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Take a kayak or a guided tour to explore New Zealand's largest unmodified estuarine lagoon - home to more than 70 bird species, including the beautiful kot

At Okarito lagoon, on the west coast of the South Island, there's a huge area of shallow open water and tidal flats just waiting to be explored. It's the perfect location for sheltered water kayaking, and there is plenty to see as you paddle along.

The lagoon is surrounded by lush native rainforest, above which rise the towering snow-capped peaks of the Southern Alps. The area is an important feeding ground for thousands of wading birds that seem relatively unruffled by the wide-eyed people drifting quietly by in kayaks.

The kotuku (whi

te heron) is very rare here, as New Zealand is at the edge of the bird's climatic and geographic range. Each year adult kotuku come from all over New Zealand to the country's only breeding area on the Waitangiroto River. The Okarito lagoon is their main feeding ground and the permanent home for some of the population.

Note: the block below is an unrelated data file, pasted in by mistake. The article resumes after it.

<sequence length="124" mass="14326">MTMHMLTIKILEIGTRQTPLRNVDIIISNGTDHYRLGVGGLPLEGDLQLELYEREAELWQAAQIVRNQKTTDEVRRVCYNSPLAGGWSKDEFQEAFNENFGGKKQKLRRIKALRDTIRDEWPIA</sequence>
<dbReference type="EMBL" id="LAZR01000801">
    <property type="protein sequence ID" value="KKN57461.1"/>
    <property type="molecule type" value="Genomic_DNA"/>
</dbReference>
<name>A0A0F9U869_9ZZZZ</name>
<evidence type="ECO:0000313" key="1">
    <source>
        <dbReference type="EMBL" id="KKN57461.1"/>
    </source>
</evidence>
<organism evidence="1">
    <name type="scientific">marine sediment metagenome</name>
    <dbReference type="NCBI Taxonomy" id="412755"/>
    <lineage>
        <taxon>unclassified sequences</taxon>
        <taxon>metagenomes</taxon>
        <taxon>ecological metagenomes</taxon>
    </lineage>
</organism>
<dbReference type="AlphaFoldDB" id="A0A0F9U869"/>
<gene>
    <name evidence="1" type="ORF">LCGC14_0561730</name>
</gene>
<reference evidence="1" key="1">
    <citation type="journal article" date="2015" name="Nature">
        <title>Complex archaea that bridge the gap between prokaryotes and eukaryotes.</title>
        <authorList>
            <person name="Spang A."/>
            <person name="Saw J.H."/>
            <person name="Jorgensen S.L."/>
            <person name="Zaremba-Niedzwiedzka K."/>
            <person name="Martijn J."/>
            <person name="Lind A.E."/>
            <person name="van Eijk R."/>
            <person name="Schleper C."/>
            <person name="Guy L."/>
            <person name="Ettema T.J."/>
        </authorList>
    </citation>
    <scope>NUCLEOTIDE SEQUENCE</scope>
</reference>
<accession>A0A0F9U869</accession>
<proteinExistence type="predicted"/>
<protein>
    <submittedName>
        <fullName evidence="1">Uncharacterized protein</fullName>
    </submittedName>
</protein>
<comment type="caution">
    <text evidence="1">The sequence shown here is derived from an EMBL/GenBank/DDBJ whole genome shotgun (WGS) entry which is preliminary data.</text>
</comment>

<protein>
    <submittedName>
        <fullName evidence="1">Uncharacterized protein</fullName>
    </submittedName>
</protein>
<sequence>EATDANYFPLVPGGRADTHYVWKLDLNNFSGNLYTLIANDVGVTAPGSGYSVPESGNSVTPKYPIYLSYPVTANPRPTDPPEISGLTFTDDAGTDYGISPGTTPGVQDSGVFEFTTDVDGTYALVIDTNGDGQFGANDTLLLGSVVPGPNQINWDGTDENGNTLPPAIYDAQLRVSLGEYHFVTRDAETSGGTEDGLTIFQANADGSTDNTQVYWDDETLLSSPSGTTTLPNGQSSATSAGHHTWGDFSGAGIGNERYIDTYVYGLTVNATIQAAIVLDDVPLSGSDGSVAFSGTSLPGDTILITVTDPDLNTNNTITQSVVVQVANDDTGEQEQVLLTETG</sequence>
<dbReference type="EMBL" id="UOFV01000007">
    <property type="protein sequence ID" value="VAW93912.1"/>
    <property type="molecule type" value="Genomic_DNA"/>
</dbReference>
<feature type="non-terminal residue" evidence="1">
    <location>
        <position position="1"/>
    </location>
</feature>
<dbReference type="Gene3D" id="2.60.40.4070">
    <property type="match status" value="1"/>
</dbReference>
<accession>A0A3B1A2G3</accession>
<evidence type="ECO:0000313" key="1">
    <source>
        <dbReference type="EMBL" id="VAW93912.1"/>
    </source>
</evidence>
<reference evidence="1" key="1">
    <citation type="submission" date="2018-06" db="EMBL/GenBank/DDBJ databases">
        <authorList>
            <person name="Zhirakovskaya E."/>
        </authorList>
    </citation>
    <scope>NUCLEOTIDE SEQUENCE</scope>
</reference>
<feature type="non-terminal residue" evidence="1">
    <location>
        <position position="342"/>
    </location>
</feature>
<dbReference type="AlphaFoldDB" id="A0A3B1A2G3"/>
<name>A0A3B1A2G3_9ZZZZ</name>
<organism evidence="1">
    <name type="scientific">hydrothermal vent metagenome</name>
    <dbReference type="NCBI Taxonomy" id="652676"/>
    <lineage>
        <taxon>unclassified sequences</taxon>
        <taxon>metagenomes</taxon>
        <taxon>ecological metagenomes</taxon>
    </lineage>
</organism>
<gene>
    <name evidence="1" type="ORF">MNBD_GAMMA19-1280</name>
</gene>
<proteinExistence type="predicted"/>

The kotuku is sacred to Maori people. Kotuku feathers were highly prized and used to adorn chiefs in life and death. In Maori oratory, one of the highest compliments that can be made is to liken someone to the kotuku. Maori people believe the kotuku is an inhabitant of the spirit land of Reinga and an old Maori funeral chant ends with these words 'Ko to kotuku to tapui, e Tama - e', which means 'Kotuku is now thy sole companion, oh my son'.

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